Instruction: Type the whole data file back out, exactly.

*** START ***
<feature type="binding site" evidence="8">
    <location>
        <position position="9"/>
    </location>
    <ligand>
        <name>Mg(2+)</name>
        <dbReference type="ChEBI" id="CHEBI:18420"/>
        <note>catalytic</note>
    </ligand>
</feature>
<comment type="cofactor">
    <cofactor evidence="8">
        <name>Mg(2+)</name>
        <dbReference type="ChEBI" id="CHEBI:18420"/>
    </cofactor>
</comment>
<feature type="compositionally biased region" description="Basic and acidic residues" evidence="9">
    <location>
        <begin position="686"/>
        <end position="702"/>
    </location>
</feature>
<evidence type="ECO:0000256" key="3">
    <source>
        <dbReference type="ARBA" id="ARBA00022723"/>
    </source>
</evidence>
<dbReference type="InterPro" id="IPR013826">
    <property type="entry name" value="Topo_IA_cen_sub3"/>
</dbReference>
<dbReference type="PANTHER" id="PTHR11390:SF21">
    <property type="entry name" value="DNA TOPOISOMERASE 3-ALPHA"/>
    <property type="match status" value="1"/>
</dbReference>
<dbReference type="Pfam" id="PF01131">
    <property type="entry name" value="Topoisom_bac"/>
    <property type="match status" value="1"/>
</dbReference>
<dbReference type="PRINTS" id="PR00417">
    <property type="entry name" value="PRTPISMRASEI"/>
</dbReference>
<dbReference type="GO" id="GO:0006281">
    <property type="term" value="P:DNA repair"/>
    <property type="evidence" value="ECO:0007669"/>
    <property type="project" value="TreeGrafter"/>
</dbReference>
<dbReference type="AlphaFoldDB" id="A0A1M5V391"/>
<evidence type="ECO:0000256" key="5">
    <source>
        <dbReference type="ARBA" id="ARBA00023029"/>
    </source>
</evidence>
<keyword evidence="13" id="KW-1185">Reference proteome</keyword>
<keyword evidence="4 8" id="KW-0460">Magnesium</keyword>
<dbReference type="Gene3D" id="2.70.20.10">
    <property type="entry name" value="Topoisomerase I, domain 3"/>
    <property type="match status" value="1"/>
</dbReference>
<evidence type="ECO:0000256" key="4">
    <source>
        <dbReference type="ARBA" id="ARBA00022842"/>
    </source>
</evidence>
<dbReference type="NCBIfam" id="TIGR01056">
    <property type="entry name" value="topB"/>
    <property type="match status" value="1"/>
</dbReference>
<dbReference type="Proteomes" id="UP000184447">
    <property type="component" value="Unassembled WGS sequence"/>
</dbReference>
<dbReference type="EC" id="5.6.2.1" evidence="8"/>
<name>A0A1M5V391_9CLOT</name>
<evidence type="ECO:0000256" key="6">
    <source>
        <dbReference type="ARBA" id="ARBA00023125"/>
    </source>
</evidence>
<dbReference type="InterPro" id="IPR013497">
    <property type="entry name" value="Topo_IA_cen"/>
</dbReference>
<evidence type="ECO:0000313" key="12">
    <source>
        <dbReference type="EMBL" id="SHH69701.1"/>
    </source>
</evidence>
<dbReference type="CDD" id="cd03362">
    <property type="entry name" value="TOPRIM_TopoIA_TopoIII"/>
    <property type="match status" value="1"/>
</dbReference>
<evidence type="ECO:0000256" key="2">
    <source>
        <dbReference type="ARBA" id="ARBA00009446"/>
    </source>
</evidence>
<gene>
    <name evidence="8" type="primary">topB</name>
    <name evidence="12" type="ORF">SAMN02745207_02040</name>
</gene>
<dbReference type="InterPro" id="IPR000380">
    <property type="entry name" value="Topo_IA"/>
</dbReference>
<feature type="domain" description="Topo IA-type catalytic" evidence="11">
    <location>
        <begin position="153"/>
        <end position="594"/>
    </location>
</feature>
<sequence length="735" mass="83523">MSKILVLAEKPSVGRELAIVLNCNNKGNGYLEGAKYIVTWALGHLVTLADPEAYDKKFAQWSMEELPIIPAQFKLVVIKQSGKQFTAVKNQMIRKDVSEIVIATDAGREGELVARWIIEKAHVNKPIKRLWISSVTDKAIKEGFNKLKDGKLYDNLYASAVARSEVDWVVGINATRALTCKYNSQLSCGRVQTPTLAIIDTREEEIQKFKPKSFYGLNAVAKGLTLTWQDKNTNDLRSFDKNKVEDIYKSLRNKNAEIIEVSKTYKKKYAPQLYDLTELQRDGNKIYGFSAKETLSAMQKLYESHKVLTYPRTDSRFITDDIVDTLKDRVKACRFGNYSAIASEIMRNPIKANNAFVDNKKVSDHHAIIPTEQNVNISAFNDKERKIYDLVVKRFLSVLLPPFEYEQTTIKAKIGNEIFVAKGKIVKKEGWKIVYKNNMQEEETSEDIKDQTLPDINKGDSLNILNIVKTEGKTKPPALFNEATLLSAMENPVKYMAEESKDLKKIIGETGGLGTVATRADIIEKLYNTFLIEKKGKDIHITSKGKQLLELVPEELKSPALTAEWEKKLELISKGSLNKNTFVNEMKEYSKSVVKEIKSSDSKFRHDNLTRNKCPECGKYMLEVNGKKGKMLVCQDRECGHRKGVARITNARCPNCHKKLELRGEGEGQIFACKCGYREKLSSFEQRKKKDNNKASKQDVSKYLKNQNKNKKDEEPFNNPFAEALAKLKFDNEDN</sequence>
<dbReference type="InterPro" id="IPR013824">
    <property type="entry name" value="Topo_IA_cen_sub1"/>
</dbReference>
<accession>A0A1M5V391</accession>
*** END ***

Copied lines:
<feature type="binding site" evidence="8">
    <location>
        <position position="9"/>
    </location>
    <ligand>
        <name>Mg(2+)</name>
        <dbReference type="ChEBI" id="CHEBI:18420"/>
        <note>catalytic</note>
    </ligand>
</feature>
<comment type="cofactor">
    <cofactor evidence="8">
        <name>Mg(2+)</name>
        <dbReference type="ChEBI" id="CHEBI:18420"/>
    </cofactor>
</comment>
<feature type="compositionally biased region" description="Basic and acidic residues" evidence="9">
    <location>
        <begin position="686"/>
        <end position="702"/>
    </location>
</feature>
<evidence type="ECO:0000256" key="3">
    <source>
        <dbReference type="ARBA" id="ARBA00022723"/>
    </source>
</evidence>
<dbReference type="InterPro" id="IPR013826">
    <property type="entry name" value="Topo_IA_cen_sub3"/>
</dbReference>
<dbReference type="PANTHER" id="PTHR11390:SF21">
    <property type="entry name" value="DNA TOPOISOMERASE 3-ALPHA"/>
    <property type="match status" value="1"/>
</dbReference>
<dbReference type="Pfam" id="PF01131">
    <property type="entry name" value="Topoisom_bac"/>
    <property type="match status" value="1"/>
</dbReference>
<dbReference type="PRINTS" id="PR00417">
    <property type="entry name" value="PRTPISMRASEI"/>
</dbReference>
<dbReference type="GO" id="GO:0006281">
    <property type="term" value="P:DNA repair"/>
    <property type="evidence" value="ECO:0007669"/>
    <property type="project" value="TreeGrafter"/>
</dbReference>
<dbReference type="AlphaFoldDB" id="A0A1M5V391"/>
<evidence type="ECO:0000256" key="5">
    <source>
        <dbReference type="ARBA" id="ARBA00023029"/>
    </source>
</evidence>
<keyword evidence="13" id="KW-1185">Reference proteome</keyword>
<keyword evidence="4 8" id="KW-0460">Magnesium</keyword>
<dbReference type="Gene3D" id="2.70.20.10">
    <property type="entry name" value="Topoisomerase I, domain 3"/>
    <property type="match status" value="1"/>
</dbReference>
<evidence type="ECO:0000256" key="4">
    <source>
        <dbReference type="ARBA" id="ARBA00022842"/>
    </source>
</evidence>
<dbReference type="NCBIfam" id="TIGR01056">
    <property type="entry name" value="topB"/>
    <property type="match status" value="1"/>
</dbReference>
<dbReference type="Proteomes" id="UP000184447">
    <property type="component" value="Unassembled WGS sequence"/>
</dbReference>
<dbReference type="EC" id="5.6.2.1" evidence="8"/>
<name>A0A1M5V391_9CLOT</name>
<evidence type="ECO:0000256" key="6">
    <source>
        <dbReference type="ARBA" id="ARBA00023125"/>
    </source>
</evidence>
<dbReference type="InterPro" id="IPR013497">
    <property type="entry name" value="Topo_IA_cen"/>
</dbReference>
<evidence type="ECO:0000313" key="12">
    <source>
        <dbReference type="EMBL" id="SHH69701.1"/>
    </source>
</evidence>
<dbReference type="CDD" id="cd03362">
    <property type="entry name" value="TOPRIM_TopoIA_TopoIII"/>
    <property type="match status" value="1"/>
</dbReference>
<evidence type="ECO:0000256" key="2">
    <source>
        <dbReference type="ARBA" id="ARBA00009446"/>
    </source>
</evidence>
<gene>
    <name evidence="8" type="primary">topB</name>
    <name evidence="12" type="ORF">SAMN02745207_02040</name>
</gene>
<dbReference type="InterPro" id="IPR000380">
    <property type="entry name" value="Topo_IA"/>
</dbReference>
<feature type="domain" description="Topo IA-type catalytic" evidence="11">
    <location>
        <begin position="153"/>
        <end position="594"/>
    </location>
</feature>
<sequence length="735" mass="83523">MSKILVLAEKPSVGRELAIVLNCNNKGNGYLEGAKYIVTWALGHLVTLADPEAYDKKFAQWSMEELPIIPAQFKLVVIKQSGKQFTAVKNQMIRKDVSEIVIATDAGREGELVARWIIEKAHVNKPIKRLWISSVTDKAIKEGFNKLKDGKLYDNLYASAVARSEVDWVVGINATRALTCKYNSQLSCGRVQTPTLAIIDTREEEIQKFKPKSFYGLNAVAKGLTLTWQDKNTNDLRSFDKNKVEDIYKSLRNKNAEIIEVSKTYKKKYAPQLYDLTELQRDGNKIYGFSAKETLSAMQKLYESHKVLTYPRTDSRFITDDIVDTLKDRVKACRFGNYSAIASEIMRNPIKANNAFVDNKKVSDHHAIIPTEQNVNISAFNDKERKIYDLVVKRFLSVLLPPFEYEQTTIKAKIGNEIFVAKGKIVKKEGWKIVYKNNMQEEETSEDIKDQTLPDINKGDSLNILNIVKTEGKTKPPALFNEATLLSAMENPVKYMAEESKDLKKIIGETGGLGTVATRADIIEKLYNTFLIEKKGKDIHITSKGKQLLELVPEELKSPALTAEWEKKLELISKGSLNKNTFVNEMKEYSKSVVKEIKSSDSKFRHDNLTRNKCPECGKYMLEVNGKKGKMLVCQDRECGHRKGVARITNARCPNCHKKLELRGEGEGQIFACKCGYREKLSSFEQRKKKDNNKASKQDVSKYLKNQNKNKKDEEPFNNPFAEALAKLKFDNEDN</sequence>
<dbReference type="InterPro" id="IPR013824">
    <property type="entry name" value="Topo_IA_cen_sub1"/>
</dbReference>
<accession>A0A1M5V391</accession>